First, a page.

|Windsurfers at Hood River|
Even though I woke up relatively early, I still left the home of my Warmshowers host after 10 am. Ah, slowpoke I am. I rode down the steep hill into downtown Hood River, a town I always enjoy visiting but don’t get to often. (I think the last time I was here was 2009.) Of course, as soon as I got into town I felt like spending a good part of the day here. But if I hope to make it to a USFS campground up the Wind River by nightfall, I need to get a move on. It was tempting to get beer and food at Double Mountain Brewery but to do so would have meant waiting over a half hour for it to open. Alas.
The twenty miles west from Hood River to Cascade Locks was tough, to say the least. The wind during the summer blows from the west in the Columbia Gorge, and it blows fiercely. (There is a reason why Hood River is the windsurfing capitol of the universe.) I was looking at a consistent 15 to 25 mile an hour headwind. And it didn’t help that I had to ride on the shoulder of Interstate 84 for most of it. At least it was scenic…
And by heading west on I-84 I saw a hidden abandoned section of the old Columbia River Highway just east of Hood River. The old stone railings were very intact. Wonder how many cars whizz by it each day without ever knowing it was there!
Oh yeah, I managed to see some other tourons on the way to Cascade Locks. Of course, they were on the other side of the freeway, going the other way. So no conversations, alas.
I ate some mediocre lunch in Cascade Locks, crossed the Bridge of the Gods, and then headed eastward into Stevenson, Washington. Now I had a tailwind! I drank some beer (Walking Man), got some more supplies, and then headed further east to the turnoff on Wind River Road in Carson. While the road paralleled the river, it was out of sight for the first 10 or so miles. The road kept on climbing gradually the whole way, and after some ho-hum territory near Carson, the scenery improved. I was in the Gifford Pinchot National Forest. I was in the woods again. It was awesome.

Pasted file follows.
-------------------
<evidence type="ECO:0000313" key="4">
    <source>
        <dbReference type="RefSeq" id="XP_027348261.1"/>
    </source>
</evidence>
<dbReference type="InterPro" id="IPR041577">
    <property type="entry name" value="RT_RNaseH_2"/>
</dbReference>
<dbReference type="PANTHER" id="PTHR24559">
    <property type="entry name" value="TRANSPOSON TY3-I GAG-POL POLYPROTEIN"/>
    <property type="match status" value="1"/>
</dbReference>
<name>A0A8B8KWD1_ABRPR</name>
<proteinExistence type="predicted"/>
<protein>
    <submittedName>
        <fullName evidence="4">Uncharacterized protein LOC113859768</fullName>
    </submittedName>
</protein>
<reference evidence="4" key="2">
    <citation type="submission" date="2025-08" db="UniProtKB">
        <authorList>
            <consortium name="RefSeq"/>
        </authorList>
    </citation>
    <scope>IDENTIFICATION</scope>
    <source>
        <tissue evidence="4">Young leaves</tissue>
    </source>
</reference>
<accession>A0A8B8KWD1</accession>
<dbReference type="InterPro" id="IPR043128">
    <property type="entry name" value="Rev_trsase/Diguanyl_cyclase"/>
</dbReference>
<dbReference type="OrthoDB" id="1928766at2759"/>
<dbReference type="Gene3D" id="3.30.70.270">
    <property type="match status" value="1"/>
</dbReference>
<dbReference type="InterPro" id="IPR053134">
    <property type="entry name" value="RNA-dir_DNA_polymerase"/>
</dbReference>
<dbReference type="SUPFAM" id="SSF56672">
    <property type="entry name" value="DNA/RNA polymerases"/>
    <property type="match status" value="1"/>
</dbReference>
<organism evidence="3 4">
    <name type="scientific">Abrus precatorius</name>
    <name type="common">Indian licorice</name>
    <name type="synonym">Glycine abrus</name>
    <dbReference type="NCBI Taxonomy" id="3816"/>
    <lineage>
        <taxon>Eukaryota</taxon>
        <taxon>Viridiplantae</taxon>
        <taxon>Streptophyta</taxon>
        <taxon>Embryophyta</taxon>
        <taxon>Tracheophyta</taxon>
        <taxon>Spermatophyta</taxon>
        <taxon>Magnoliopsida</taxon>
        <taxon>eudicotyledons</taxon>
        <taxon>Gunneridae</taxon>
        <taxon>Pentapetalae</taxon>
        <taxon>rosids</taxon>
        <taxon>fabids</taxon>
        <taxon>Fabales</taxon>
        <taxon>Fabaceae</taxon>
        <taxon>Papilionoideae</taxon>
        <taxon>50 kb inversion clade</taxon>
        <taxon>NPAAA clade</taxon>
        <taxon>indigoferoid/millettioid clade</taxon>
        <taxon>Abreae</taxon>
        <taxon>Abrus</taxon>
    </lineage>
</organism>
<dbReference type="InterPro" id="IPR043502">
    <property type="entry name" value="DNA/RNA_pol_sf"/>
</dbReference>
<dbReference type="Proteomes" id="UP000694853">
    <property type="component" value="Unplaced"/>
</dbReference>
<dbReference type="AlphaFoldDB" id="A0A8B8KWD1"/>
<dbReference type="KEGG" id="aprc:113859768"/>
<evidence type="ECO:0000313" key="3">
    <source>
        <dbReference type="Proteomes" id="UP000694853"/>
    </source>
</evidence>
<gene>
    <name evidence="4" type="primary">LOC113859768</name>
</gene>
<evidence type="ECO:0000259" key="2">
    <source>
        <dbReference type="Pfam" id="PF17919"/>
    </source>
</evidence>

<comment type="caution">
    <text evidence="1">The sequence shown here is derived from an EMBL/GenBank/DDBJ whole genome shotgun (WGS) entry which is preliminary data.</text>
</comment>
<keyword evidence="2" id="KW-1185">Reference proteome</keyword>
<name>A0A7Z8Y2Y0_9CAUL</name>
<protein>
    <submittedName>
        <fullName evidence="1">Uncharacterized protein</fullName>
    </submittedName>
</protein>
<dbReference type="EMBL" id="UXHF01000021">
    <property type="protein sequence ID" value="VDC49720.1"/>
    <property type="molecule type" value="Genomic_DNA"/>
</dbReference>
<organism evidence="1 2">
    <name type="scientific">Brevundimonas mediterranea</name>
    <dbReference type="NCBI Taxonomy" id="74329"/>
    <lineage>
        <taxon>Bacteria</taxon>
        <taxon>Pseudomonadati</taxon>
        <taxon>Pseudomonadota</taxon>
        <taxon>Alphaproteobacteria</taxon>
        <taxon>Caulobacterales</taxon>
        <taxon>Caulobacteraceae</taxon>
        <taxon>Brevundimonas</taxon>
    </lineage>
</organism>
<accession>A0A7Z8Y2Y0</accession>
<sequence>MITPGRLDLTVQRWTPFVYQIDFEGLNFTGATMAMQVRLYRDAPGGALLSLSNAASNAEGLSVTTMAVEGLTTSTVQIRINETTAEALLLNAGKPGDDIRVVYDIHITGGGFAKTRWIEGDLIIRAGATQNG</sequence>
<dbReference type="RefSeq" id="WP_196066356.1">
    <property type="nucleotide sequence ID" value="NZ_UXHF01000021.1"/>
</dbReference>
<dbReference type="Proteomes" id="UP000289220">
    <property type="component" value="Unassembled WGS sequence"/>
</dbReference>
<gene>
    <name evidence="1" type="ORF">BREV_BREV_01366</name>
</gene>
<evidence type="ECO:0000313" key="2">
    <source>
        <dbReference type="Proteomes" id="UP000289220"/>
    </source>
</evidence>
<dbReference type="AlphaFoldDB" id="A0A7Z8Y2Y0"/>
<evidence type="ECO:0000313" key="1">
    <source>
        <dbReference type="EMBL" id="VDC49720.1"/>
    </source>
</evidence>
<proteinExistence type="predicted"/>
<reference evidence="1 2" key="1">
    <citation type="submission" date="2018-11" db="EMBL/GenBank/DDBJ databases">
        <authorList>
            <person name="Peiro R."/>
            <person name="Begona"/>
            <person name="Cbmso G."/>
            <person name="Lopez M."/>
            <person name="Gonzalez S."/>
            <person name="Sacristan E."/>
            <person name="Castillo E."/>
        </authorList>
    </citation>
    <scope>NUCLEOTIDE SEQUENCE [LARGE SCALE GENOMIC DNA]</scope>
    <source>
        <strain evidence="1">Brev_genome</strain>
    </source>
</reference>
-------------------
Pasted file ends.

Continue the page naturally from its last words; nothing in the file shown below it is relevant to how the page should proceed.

On the way up I ran into my friends Scott and Ashley heading down the road. They were on Gabe’s Gorge gravel ride, a tour I could have gone on, but found all the climbing and gravel on the proposed route too intense for my taste. And now Scott and Ashley felt the same way, as they were taking a flatter, paved shortcut.
It was about 7:30 when I pulled into Paradise Creek campground. The campground is about five miles from Oldman Pass, and I wanted to camp as close to the pass as possible to make Saturday as easy as possible. The campground was pleasant enough, but almost full and filled with a lot of families, as it is a weekend in July. I spotted two other bike campers and wanted to go talk to them (and also see if they would be into splitting a campsite) but apparently they were already asleep. Alas.
Saturday promises to be a long day, but hopefully not as tough as Friday.
9.5 average speed
5:40 saddle time